The death of the middle class would lead to an extreme stratification of society. We would be back to feudal times. You have still never provided an explanation of “middle-class” but I sure don’t want to start those arguments again.

    Peace be with you and remember that we are on the same side.

  21. Joseph Carli

    I HAVE provided an identity for the middle-classes, it is just that YOU do not listen…except like the the empty echoes of your own opinions…and we ARE NOT on the same side…fix THAT most assuredly in your consciousness!…fix THAT most solidly in your mind!

  22. Diannaart

    One man believes he is the true elected deputy PM and another believes the same. Neither, even combined, could put together a logical thought, let alone grasp the enormity of responsibility, consideration and vision the job requires.

    Both appear to be bogans. Well Joyce is, in spite of privileged upbringing.

    Class has nothing to do with wealth or lack of, it is about character, accountability, compassion, this stuff cannot be bought it is learned by the examples of others and we lack such exemplary leaders.

  23. DrakeN

    Joseph, do catch up with 20th century Australia before attempting to comment of the 21st century one.
    “Class” became simply a matter of who could extract the greatest amount from the common weal many, many years ago.
    There is nothing rigid about it except that having an inherited ‘head start’ often helps in one’s ambitions.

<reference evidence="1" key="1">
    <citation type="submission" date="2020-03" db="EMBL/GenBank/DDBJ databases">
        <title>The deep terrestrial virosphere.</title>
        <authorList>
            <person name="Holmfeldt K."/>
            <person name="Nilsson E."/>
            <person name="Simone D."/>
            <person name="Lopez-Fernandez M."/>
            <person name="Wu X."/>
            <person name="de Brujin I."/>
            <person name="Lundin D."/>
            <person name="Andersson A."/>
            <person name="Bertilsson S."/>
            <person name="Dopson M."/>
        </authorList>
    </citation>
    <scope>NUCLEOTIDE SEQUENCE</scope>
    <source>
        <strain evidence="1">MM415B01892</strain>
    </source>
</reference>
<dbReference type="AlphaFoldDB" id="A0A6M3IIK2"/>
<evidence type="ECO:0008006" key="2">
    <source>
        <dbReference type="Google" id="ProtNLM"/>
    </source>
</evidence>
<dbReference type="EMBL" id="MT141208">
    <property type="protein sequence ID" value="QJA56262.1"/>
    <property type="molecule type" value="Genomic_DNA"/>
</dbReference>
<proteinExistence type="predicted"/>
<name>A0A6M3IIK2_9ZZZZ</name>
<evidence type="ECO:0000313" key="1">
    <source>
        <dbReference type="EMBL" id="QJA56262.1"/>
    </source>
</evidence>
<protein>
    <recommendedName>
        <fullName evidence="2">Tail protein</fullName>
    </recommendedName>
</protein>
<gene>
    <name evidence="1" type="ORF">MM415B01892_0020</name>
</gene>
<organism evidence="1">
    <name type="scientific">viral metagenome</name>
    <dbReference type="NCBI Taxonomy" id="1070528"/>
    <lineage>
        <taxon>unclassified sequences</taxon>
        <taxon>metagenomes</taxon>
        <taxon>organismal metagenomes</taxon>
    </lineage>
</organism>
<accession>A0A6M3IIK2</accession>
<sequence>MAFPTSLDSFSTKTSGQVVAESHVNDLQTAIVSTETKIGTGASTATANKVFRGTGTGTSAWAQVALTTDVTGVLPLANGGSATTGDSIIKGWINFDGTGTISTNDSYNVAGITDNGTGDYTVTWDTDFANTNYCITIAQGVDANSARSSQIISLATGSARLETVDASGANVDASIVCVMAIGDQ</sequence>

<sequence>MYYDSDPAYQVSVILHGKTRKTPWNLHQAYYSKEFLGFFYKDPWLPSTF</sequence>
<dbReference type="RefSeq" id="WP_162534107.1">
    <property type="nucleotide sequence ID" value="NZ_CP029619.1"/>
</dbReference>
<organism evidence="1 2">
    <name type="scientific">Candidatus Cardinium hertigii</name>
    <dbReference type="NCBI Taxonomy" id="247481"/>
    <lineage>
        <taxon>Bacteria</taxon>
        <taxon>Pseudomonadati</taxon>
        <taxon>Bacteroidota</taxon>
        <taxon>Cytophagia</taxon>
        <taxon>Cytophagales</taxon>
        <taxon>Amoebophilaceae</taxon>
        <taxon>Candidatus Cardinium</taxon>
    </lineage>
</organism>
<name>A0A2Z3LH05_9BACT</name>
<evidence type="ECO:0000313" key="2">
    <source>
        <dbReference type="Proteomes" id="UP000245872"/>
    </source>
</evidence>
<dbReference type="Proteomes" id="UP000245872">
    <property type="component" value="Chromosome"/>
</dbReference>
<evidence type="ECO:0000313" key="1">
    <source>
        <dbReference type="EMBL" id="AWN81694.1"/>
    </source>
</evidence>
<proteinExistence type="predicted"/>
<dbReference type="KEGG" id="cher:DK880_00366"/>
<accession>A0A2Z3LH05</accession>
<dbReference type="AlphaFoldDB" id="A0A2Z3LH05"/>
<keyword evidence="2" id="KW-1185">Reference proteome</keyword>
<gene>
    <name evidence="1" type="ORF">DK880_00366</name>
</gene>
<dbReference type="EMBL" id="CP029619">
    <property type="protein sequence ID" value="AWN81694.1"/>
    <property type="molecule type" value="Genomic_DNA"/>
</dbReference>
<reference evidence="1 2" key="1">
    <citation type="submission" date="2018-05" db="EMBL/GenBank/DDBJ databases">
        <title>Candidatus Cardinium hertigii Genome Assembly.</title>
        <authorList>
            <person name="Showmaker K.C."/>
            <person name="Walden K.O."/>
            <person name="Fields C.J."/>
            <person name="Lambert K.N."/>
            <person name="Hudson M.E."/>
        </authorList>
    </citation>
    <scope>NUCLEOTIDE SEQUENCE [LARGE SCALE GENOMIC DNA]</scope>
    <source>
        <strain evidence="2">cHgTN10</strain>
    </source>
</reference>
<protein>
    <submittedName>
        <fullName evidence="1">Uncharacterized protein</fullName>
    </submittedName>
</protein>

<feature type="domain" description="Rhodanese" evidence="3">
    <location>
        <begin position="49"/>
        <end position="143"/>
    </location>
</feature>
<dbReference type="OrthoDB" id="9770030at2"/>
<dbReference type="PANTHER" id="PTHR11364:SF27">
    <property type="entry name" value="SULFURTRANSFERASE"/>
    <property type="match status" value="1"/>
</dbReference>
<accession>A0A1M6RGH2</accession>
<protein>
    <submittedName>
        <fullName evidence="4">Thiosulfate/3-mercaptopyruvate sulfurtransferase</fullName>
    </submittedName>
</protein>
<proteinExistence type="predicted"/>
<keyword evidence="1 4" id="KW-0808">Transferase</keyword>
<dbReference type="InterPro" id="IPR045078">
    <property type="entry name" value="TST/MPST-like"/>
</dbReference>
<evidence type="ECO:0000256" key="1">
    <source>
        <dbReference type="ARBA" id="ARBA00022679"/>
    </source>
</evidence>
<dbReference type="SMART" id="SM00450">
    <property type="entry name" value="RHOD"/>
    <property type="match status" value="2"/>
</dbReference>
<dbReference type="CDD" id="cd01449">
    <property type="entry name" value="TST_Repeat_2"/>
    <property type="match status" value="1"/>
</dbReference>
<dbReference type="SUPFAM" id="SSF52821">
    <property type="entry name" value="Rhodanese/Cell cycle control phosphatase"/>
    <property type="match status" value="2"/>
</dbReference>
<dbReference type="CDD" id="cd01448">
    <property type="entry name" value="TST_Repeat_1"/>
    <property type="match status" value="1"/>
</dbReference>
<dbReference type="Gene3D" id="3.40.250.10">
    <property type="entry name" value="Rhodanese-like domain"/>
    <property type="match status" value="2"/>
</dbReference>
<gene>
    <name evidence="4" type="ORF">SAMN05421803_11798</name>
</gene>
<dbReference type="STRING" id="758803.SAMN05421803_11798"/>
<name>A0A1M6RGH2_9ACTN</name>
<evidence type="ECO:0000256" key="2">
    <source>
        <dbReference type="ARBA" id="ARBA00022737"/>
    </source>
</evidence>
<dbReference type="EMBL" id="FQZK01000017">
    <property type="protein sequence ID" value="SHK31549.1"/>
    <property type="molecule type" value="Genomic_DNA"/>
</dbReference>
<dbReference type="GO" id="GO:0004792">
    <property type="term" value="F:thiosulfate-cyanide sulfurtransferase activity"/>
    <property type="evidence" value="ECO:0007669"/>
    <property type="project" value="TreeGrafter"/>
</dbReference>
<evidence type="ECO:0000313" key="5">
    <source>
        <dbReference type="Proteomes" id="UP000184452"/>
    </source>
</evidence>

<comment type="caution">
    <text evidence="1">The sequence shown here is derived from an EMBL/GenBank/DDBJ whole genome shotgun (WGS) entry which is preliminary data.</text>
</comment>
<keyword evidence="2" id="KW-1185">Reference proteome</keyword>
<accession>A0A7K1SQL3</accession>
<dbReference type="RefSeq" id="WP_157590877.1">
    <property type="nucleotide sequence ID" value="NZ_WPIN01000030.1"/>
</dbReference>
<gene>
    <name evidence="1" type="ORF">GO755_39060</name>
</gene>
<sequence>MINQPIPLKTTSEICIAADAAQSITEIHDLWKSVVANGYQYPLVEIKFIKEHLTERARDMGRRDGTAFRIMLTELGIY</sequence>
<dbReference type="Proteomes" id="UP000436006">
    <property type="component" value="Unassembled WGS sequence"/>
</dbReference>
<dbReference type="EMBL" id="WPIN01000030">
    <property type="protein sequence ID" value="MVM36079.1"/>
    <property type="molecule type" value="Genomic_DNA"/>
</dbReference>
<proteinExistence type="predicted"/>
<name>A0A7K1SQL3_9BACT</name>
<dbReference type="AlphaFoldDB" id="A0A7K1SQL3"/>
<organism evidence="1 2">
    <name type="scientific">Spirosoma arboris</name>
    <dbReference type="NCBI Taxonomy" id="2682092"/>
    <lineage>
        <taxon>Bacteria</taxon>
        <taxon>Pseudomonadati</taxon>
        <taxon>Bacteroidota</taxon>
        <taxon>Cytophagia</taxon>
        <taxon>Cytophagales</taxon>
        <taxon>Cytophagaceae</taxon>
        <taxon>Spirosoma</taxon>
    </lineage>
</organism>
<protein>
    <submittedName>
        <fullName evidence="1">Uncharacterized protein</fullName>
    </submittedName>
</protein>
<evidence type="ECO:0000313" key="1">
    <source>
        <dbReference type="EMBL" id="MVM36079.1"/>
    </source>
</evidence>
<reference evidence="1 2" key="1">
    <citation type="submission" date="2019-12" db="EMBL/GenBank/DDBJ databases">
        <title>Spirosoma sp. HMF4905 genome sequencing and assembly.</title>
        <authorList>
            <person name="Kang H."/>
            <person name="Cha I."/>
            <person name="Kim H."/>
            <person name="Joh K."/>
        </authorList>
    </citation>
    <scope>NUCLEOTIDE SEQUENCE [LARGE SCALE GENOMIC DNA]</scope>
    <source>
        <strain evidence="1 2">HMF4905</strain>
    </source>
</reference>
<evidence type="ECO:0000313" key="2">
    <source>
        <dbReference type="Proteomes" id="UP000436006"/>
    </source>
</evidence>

The world’s wealthiest are a class apart, by the very nature of their tiny cohort of colluders.

    Warren Buffet, one of those few, expressed the position astutely when he proclaimed:
    “There’s Class warfare alright, but it’s my Class, the Rich Class, that’s making war, and we are winning.”

    The hollowing out of the mythical “Middle Class” began with the Reagan/Thatcher/New Labour/Keating Neoliberal policies half a century ago.

  24. Joseph Carli

    DrakeN…you’ve just contradicted yourself every time in every sentence you wrote…you don’t even know what you’re talking about!!..YOU must be middle-class…
    As for Diannaart…I hereby rename YOU : “22 MPA”.

  25. Phil

    Joseph Carli.

    Your comments are correct. Where I grew up I never met anyone middle class until I was about twelve. The class divide still exists and if anything it is getting worse. Anyone who hasn’t experienced being poor wouldn’t know the difference.

    The suburbs we live in are separated by class, the planes we fly in, the health system, education, the judicial system. There are exceptions to the rule but people with means, never suffered the ignominy of capital punishment. This was mostly reserved for poor people and under menschen the list goes on. Anyone believing it doesn’t exist must live under a rock. The most fascinating example of double standards is the case of Lieutenant Colonel Cate McGregor the trans gender in the Australian Army who is treated like Royalty. If that would have been Pte Snerdly the camp toilet cleaner he/she would have been discharged quicker than the speed of light. No middle class Bwaahahahahaha. You can’t make this stuff up.

  26. John

    From the discussion above of those who claim power and of their failure to consider the rest of the citizens of this nation, coupled with the theater of Pell’s sentencing for the abuse of the powerless and his assumption that he was above the law, I would strongly suggest that it is time for a “Revolutionary Reformation” to re set the system to a more just and equal system.

    Time to question the divine right to rule, and the assumptions that the poor are poor only because they do not make the effort to do better. This alleviates the rest of society from questioning our education and health policies and the impact of the abuse of monopolies etc. Why do the profit per sq m of display space for fruit and veggies far exceed that for manufactured products, while the farm gate prices are very low in our standard supermarket.